Story at a glance
- The Commissioner of the Fire Department of New York announced that a historic medal will be renamed to eradicate its ties to racist beliefs.
- Commissioner Daniel Nigro assured that this move would not erase history but pave the way for a more equitable future.
The storied Fire Department of New York (FDNY) made a sweeping change regarding the name of its James Gordon Bennett Medal for valor due to the racist beliefs held by the original namesake.
The FDNY Commissioner Daniel Nigro made the announcement of the change on the department’s official Instagram page, confirming the medal will henceforth be called the Peter J. Ganci, Jr. Medal.
View this post on Instagram
#FDNY Commissioner Daniel A. Nigro today announced that the James Gordon Bennett Medal – which was established in 1869 and was for many years the sole award for valor in the FDNY – will be permanently renamed the Chief of Department Peter J. Ganci, Jr. Medal. Chief Ganci was the highest ranking FDNY member killed on September 11, 2001. In his 33-year career, he held every uniformed rank and received numerous citations for bravery, including a medal for rescuing a child from a fire. Commissioner Nigro says, “This change is not meant to erase history, and it does not discredit the actions, memory, or valor of the 152 members of our Department who have been awarded this medal since its inception. Instead, this important change is meant to help us create a better present and future for our FDNY, one we can all be proud of. “The James Gordon Bennett Medal was endowed by its namesake to honor Firefighters who saved his home. However, Bennett also held deeply racist beliefs and used his newspaper to repeatedly express hateful views in full support of slavery. These views have no place in any society, and I believe we must cease including this individual’s name, and therefore his legacy, in our annual celebration. “Our highest honor for bravery to a Firefighter or Fire Officer should be named for an individual who swore an oath to serve others and who once crawled down a hallway like all our Firefighters have done to search for New Yorkers trapped by fire. It should be named for a legendary Chief who is still revered by all of us so many years after his death. “This award for bravery should not be tied to someone who never served the FDNY, risked his life to save others, and who advocated for hate and slavery. That award should be named for the Chief who was leading our troops on our darkest day, a great man who gave his life overseeing the greatest rescue operation in FDNY history.” Traditionally held the first Wednesday in June, this year’s FDNY Medal Day ceremony was postponed due to COVID-19. A socially-distanced ceremony will take place later this year, when the Chief of Department Peter J. Ganci, Jr. Medal will be awarded for the first time.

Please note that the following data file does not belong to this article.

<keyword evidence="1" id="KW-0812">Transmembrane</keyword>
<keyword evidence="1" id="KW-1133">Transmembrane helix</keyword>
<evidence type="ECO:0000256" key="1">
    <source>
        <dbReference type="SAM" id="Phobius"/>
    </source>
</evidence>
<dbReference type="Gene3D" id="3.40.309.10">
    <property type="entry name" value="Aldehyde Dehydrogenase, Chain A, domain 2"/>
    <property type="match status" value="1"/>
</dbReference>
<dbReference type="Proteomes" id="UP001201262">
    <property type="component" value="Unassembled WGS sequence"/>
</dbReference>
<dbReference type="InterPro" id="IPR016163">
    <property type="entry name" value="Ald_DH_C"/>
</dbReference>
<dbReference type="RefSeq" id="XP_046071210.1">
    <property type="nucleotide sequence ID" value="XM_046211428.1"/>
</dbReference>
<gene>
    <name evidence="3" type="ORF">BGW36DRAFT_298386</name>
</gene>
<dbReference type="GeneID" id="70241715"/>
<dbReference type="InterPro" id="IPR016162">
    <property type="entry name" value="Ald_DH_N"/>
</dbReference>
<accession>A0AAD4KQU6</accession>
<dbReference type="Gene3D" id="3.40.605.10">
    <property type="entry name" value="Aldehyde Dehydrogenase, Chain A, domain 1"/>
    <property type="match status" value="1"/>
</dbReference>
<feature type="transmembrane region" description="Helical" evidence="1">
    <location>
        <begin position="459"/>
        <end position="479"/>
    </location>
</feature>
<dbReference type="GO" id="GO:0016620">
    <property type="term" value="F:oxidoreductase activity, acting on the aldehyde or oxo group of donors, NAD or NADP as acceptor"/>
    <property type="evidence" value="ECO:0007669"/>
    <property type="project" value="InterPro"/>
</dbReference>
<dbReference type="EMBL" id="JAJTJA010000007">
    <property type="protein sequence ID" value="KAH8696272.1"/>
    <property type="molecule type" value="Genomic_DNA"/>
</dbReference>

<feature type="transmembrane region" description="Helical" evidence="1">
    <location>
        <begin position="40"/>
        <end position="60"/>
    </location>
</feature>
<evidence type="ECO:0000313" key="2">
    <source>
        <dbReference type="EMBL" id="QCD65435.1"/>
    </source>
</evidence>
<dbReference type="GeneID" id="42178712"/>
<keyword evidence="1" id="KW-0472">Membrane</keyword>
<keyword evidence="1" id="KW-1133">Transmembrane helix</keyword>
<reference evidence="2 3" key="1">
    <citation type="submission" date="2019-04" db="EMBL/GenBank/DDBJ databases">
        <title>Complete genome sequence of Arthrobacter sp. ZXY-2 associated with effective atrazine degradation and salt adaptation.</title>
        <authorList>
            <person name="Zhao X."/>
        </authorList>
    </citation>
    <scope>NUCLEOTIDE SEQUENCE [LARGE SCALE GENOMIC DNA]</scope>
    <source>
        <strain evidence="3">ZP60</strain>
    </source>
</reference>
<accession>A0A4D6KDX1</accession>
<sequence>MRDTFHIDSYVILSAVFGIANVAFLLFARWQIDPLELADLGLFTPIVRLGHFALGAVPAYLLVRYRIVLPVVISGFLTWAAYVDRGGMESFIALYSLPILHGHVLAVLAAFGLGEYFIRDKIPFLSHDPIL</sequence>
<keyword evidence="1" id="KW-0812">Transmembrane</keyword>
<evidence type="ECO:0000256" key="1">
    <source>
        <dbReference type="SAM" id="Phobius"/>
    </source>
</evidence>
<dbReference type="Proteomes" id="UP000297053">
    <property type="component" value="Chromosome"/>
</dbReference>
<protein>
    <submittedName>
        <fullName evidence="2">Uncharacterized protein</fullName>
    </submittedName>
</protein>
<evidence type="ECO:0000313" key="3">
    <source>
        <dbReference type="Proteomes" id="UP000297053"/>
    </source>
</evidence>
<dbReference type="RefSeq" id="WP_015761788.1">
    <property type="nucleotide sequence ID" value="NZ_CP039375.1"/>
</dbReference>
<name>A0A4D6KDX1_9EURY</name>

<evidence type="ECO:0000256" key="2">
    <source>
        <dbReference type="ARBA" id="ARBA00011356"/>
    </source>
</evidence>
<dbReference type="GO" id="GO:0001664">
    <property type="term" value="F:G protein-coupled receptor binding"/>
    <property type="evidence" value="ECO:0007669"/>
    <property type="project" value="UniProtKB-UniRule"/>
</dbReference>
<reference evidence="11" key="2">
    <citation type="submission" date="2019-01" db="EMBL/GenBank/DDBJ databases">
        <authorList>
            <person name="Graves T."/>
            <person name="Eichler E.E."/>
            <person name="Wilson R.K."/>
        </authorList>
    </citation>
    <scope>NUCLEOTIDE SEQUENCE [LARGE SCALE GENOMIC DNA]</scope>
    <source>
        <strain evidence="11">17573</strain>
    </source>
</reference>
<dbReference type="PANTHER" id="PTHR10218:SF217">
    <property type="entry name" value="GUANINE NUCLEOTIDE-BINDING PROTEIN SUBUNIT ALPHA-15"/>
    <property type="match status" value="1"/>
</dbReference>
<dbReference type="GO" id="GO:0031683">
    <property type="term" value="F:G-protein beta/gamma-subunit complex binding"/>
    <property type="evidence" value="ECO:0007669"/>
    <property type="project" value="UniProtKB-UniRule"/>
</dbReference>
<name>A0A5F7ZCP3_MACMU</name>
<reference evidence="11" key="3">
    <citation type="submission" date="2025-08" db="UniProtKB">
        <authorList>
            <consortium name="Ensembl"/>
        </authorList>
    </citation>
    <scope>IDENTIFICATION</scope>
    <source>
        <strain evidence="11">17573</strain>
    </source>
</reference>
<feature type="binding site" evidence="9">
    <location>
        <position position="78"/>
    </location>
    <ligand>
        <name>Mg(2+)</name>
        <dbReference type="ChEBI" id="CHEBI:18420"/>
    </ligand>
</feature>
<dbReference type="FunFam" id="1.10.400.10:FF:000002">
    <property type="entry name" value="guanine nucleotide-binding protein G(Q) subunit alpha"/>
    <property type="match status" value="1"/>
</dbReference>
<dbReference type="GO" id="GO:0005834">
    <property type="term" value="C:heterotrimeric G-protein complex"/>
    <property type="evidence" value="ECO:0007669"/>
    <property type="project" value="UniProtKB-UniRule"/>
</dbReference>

A post shared by FDNY (@fdny) on
Nigro said that Ganci, a former FDNY chief, was the highest ranking official killed during the 9/11 terrorist attacks in New York City. He reportedly served on the FDNY for 33 years and held every uniformed rank available to firefighters.
MORE FROM CHANGING AMERICA
“The James Gordon Bennett Medal was endowed by its namesake to honor Firefighters who saved his home,” Nigro explains. “However, Bennett also held deeply racist beliefs and used his newspaper to repeatedly express hateful views in full support of slavery. These views have no place in any society, and I believe we must cease including this individual’s name, and therefore his legacy, in our annual celebration.”
Nigro continued to say that this change is not meant to erase history or invalidate the actions of any former recipients of the medal, which has been given out on an annual basis since 1869. Some 152 members of the FDNY have been awarded the medal since its inception.
“This important change is meant to help us create a better present and future for our FDNY, one we can all be proud of,” Nigro said.
The renaming of the medal is the latest chapter in a larger narrative overtaking the U.S. following the nationwide Black Lives Matter protests sparked by the death of George Floyd in Minneapolis.
As the U.S. is forced to reconcile its history of socially and economically suppressing Black Americans, more states are making conscious decisions to alter, rename or remove monuments that salute historic individuals or moments with links to racism.
Statues of Confederate leaders, Texas Rangers and even Christopher Columbus have been taken down from Richmond, Va., to San Francisco to reinforce the commitment to ending systemic racism.
Other new holidays and memorials have been erected to highlight critical moments in Black American history. On Thursday, New Jersey Gov. Phil Murphy (D) announced that he would designate Juneteenth as a new state holiday.
Juneteenth commemorates June 19, 1865, when Union soldiers arrived in Galveston, Texas, to inform the town that the Emancipation Proclamation had been signed, outlawing slavery.
MORE FROM CHANGING AMERICA